Attribution:CC BY-SA 3.0, https://commons.wikimedia.org/w/index.php?curid=166474
One of the best ways to set-up a tricky search is to think about your topic in terms of concepts. Write out your topic and select the key concepts. For example, What is the effect of peer to peer learning on encouraging HIV testing with young adults between the ages of 19 and 29? The key concepts in this question are: 1)peer to peer learning, 2)HIV testing, and 3)young adults ages 19-29. Take these concepts and enter them as keywords into a database or Google Scholar to find articles. If you still need help, schedule an appointment with your librarian!
See Off-Campus Access to Library Materials for more details.
Use, InterLibrary Loan (ILLiad). ILLiad requests can send pdfs of articles to your email account, and have books sent to one of the University Libraries for you to pick up and borrow.
If you are looking for DVDs, CD-ROMs, books, or print journals, try UNLV Quick Search to locate items not available online. Items not found online may be found in the library or can be borrowed from other libraries using ILLiad.
Search engines like Google or Google Scholar or institution based tools like UNLV Quick Search might be useful for your research. The UNLV University Libraries purchases research databases that contain peer reviewed articles. Many of our purchased library resources are representative of current research that has been reviewed by scientific peers for inclusion in journals. Using a variety of search engines and search strategies is the best way to pursue finding the best and relevant information for your topic area. Keep in mind that it is always important to critically analyze and evaluate every resource used in your research. Although research may be peer-reviewed it is still open to critical analysis and evaluation.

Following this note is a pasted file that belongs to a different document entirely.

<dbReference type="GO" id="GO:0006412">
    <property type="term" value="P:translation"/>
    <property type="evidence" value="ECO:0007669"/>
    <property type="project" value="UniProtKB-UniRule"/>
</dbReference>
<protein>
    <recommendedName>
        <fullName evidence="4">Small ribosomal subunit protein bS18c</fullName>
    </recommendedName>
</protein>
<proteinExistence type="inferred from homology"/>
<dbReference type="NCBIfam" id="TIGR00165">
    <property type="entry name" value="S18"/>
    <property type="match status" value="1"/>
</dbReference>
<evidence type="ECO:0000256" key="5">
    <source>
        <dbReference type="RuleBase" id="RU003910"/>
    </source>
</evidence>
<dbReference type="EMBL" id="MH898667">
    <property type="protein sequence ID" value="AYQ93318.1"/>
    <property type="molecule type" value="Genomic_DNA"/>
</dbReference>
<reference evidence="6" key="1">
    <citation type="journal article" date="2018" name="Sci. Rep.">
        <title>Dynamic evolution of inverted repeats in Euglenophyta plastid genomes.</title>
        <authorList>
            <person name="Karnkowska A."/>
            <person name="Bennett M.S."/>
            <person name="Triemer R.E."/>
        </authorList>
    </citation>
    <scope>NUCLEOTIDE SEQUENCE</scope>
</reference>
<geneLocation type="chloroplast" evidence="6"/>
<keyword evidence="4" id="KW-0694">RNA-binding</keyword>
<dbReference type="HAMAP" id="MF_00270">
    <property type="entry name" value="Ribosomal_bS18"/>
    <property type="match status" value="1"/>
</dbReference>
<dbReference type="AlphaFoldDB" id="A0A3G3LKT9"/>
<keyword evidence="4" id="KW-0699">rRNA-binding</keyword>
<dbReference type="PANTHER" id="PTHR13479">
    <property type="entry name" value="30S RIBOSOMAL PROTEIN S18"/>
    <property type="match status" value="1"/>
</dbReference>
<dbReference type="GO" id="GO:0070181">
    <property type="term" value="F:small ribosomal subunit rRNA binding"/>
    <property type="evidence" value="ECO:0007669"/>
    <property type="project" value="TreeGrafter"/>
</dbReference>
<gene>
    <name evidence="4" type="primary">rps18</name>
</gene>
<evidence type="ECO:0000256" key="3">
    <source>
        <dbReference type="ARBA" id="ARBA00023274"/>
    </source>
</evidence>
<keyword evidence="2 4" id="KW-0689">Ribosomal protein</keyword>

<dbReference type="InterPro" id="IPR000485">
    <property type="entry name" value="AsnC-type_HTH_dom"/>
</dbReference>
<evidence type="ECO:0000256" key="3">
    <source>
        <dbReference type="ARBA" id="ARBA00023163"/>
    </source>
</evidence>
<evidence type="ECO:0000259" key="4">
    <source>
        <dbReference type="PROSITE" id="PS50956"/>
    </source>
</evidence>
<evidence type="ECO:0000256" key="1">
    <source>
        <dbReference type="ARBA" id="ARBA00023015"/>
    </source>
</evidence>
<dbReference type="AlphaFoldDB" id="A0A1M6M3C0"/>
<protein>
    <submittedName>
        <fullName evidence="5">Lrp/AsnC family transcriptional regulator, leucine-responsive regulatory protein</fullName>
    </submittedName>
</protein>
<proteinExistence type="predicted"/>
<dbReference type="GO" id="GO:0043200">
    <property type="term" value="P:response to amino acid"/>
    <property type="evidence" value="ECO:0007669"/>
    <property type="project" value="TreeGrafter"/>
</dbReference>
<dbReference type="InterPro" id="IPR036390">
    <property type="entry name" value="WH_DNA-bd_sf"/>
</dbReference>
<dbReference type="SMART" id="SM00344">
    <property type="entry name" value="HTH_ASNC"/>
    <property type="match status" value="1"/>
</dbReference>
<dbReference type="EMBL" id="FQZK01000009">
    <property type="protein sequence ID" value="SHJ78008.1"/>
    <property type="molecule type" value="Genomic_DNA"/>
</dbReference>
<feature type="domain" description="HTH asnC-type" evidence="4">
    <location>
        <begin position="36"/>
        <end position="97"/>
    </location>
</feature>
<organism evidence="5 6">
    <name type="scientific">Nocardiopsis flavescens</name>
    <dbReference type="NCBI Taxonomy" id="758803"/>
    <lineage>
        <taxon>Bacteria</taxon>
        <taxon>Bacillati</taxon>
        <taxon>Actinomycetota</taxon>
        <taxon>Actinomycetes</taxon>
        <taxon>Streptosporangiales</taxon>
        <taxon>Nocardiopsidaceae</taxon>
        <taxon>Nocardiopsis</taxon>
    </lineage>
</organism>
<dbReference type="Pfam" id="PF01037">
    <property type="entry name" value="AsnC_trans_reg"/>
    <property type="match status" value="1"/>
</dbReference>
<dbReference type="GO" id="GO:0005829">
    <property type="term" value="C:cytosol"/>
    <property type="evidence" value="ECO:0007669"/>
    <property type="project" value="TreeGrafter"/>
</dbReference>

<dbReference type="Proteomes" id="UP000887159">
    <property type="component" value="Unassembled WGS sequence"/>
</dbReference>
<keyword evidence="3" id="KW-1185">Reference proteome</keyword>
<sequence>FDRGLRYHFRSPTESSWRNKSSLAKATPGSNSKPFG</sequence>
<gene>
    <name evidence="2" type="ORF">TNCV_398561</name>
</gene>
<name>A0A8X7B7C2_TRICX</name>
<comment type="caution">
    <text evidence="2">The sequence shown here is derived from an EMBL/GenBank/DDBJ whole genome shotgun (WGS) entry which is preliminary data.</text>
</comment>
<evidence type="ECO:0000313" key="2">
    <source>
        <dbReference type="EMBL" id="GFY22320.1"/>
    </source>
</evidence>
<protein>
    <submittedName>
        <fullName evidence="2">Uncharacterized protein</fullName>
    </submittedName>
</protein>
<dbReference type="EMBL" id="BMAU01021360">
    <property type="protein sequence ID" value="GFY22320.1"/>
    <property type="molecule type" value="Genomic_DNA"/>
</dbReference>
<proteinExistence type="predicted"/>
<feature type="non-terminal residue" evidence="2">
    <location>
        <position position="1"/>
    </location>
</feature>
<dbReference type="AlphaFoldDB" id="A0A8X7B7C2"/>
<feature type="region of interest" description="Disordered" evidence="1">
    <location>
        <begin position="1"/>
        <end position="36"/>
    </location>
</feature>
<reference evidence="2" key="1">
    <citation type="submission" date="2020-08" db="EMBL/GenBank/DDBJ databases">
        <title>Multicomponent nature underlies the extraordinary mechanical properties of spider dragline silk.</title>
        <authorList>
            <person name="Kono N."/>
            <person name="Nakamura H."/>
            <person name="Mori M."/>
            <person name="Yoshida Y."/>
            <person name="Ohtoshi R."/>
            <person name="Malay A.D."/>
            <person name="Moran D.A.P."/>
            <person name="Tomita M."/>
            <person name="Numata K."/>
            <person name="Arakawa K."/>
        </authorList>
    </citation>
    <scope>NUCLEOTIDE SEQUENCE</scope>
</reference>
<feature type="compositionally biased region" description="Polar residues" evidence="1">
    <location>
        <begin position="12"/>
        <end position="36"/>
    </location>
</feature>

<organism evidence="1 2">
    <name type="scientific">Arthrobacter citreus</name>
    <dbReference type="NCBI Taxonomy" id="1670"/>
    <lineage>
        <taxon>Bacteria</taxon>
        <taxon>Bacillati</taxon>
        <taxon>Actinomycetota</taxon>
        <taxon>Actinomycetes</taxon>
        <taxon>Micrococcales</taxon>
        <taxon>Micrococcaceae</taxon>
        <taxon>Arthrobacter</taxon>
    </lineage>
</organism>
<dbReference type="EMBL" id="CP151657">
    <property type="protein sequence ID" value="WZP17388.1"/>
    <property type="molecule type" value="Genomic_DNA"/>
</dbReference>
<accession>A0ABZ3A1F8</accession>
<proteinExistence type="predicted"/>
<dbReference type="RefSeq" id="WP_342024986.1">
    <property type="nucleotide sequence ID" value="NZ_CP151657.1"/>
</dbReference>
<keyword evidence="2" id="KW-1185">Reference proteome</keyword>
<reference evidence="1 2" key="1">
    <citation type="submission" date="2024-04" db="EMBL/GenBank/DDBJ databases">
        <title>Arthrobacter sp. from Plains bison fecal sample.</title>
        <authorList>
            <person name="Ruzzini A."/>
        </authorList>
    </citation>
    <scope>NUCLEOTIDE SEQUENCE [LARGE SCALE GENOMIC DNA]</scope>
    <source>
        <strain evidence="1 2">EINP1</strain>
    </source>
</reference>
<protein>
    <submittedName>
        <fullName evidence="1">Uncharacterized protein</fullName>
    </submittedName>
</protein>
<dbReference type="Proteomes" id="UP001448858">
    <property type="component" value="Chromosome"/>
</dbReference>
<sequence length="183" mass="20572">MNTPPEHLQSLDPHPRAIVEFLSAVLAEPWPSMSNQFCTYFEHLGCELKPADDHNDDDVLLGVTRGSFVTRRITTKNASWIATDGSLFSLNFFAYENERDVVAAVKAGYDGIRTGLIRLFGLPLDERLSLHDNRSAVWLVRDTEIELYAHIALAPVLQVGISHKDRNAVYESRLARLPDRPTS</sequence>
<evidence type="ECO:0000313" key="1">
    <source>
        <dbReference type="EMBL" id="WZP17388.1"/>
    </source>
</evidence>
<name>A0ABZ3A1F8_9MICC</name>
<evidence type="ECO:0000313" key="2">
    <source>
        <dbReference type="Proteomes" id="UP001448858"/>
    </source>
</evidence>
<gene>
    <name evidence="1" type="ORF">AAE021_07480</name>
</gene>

It depends upon your research question! If you are making an evidence-based scientific argument, then often you will be better off directly examining the sources (polling data, original research, agency data) that the news media is discussing or reporting about. However, sometimes the news media are the original eyewitnesses of current events, and their news report might be a valuable source of information. Be cautious however, because the news often is presented as "info-tainment" and is more about entertaining the audience than providing objective, reliable facts, and data.
There are a number of free search tools (Google Scholar, etc.) that are listed on the subject guides that are available to anyone. Also, the State of NV subscribes to several general search tools on behalf of NV Residents other states may do the same. Check with your local public library to see what other search tools you may have access to. Public libraries also participate in interlibrary loan, so check with them to see what their policies are about the number of items you can request.
This is an ongoing debate within many of the scholarly disciplines, and the discussion includes not only articles and books but also data sets and software programs. Check out this subject guide to scholarly communication by Andrea Wirth for more information.